Commercially produced bare-root onion (Allium cepa L.) transplants may not be uniform in size and require a period following planting in which to begin regrowth. There is little information on how, when established in the field, plants developed from greenhouse grown onion transplants differ from those that develop from bare-root transplants. Development and yield for onions grown from bare-root transplants were compared to plants produced from transplants grown in single cells with volumes of 36 or 58 cm3 in seedling production trays in a greenhouse. `Texas Grano 1015Y' and `Walla Walla' onions were established in the field with commercially available bare-root transplants or with greenhouse grown transplants produced in trays. Bare-root transplants were heavier than 8-week-old greenhouse grown transplants. Fresh weights of transplants produced in 58-cm3 cells were heavier than those from 36-cm3 cells, but dry weights were similar. From when about 20% of onion tops were broken over, onion bulb diameters did not increase sufficiently to justify delaying harvest until 50% of tops had broken over. Yields of `Walla Walla' were better than those of `Texas 1015 Y' and yields from plants developed from seedlings grown in 58-cm3 cells were similar to those from plants developed from bare-root transplants and better than those from plants developed from seedlings grown in 36-cm3 cells. Individual bulb weights of `Texas 1015 Y' were not affected by transplant type and averaged 162 g. Individual bulbs for `Walla Walla' from plants developed from bare-root transplants and those produced in 58-cm3 cells were similar in weight (averaged 300 g) and were heavier than those from plants developed from transplants grown in 36-cm3 cells (240 g). Greenhouse transplants produced in trays with the larger cells may provide an alternative to the use of bare-root transplants, if transplant production costs are comparable.
Charles S. Vavrina, Stephen Olson, and J.A. Cornell
Total fruit yield of watermelon [Citrullus lanatus (Thunb.) Matsum. and Nakai] in Florida field tests was unaffected by transplant age (3, 4, or 5 weeks from seeding) or modular cell size (18.8, 30.7, or 60.5 cm3), but was affected by trial year. A further study revealed that early and total fruit yields at two field sites were unaffected by transplant age, ranging from 3 to 13 weeks, when grown in the same modular cell size (34 cm3), but were affected by field trial site. We conclude that transplant age or modular cell size is of little importance relative to post-transplanting conditions (site or year) in influencing watermelon fruit yield.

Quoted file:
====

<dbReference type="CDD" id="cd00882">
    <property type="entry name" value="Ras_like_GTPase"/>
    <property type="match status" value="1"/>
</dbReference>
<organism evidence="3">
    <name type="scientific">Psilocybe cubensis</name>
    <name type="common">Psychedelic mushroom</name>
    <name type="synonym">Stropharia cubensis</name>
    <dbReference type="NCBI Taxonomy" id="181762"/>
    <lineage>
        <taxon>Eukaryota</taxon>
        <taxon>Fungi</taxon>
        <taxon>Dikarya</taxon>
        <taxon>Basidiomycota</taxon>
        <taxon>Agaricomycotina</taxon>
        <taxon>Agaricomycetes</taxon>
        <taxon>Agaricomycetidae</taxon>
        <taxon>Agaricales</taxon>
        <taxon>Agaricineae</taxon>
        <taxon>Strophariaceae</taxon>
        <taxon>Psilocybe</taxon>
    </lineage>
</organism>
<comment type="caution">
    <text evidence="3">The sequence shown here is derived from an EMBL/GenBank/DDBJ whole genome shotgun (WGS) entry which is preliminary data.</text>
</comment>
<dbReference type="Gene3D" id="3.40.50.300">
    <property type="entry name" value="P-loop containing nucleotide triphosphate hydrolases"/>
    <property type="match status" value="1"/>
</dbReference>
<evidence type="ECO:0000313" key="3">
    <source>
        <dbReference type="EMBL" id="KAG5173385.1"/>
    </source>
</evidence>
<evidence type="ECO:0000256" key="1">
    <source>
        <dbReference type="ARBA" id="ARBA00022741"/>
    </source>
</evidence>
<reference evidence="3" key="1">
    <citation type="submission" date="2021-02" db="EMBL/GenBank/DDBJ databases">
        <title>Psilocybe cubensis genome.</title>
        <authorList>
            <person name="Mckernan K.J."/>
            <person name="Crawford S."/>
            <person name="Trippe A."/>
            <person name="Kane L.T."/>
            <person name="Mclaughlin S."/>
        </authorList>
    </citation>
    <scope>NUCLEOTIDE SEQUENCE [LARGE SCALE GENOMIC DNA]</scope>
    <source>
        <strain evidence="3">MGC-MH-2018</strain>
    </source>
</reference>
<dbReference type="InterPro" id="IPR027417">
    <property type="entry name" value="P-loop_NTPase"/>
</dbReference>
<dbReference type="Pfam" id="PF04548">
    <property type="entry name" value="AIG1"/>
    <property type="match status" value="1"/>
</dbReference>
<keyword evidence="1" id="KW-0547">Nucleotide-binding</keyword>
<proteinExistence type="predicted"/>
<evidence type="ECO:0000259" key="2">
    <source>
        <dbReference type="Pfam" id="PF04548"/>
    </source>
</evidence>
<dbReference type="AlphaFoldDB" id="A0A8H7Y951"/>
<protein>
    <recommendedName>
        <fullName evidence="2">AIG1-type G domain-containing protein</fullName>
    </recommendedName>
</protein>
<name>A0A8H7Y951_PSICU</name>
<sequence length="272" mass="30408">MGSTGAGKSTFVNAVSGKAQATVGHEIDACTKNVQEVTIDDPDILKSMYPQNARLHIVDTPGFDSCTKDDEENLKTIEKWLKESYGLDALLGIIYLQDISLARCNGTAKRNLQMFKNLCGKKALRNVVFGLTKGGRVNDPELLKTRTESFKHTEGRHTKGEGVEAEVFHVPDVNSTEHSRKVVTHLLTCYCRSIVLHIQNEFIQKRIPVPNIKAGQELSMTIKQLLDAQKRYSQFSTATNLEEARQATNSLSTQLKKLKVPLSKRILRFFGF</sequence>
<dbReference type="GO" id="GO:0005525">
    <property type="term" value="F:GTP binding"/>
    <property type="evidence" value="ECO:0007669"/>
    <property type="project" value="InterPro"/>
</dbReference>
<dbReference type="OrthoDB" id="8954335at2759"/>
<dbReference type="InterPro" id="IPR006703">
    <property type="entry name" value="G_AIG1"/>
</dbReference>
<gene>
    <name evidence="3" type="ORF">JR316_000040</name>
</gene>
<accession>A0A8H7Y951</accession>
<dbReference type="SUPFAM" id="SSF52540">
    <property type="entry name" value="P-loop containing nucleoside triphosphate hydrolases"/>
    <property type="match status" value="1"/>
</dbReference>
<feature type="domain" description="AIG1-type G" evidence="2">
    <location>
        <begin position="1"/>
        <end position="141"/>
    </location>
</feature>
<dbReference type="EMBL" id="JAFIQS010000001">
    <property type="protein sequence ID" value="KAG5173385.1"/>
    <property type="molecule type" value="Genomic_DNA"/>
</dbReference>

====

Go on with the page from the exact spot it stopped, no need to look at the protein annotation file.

Lindsay C. Paul and James D. Metzger
Vermicomposting is a promising method of transforming unwanted and virtually unlimited supplies of organic wastes into usable substrates. In this process, the digestive tracts of certain earthworm species (e.g., Eisenia fetida) are used to stabilize organic wastes. The final product is an odorless peat-like substance, which has good structure, moisture-holding capacity, relatively large amounts of available nutrients, and microbial metabolites that may act as plant growth regulators. For these reasons, vermicompost has the potential to make a valuable contribution to soilless potting media. The objective of this study was to evaluate the transplant quality and field performance of vegetable transplants grown in vermicompost. Tomato (Lycopersicon esculentum Mill.), eggplant (Solanum melongena L.), and pepper (Capsicum annuum L.) transplants were grown in a commercial soilless mix including 0%, 10%, or 20% (v/v) worm-worked cattle manure. Growth of vegetable transplants was positively affected by addition of vermicompost, perhaps by altering the nutritional balance of the medium. Transplant quality was improved in peppers and eggplants while tomato transplant quality was slightly reduced. There were no significant differences in field performance.
J. Roger Harris and Susan D. Day
landscape trees may result from uninformed nursery practices that leave structural roots too deeply buried when harvested, planting too deep at transplant, or placing fill over roots during site grading. Trees with deep structural roots are thought to be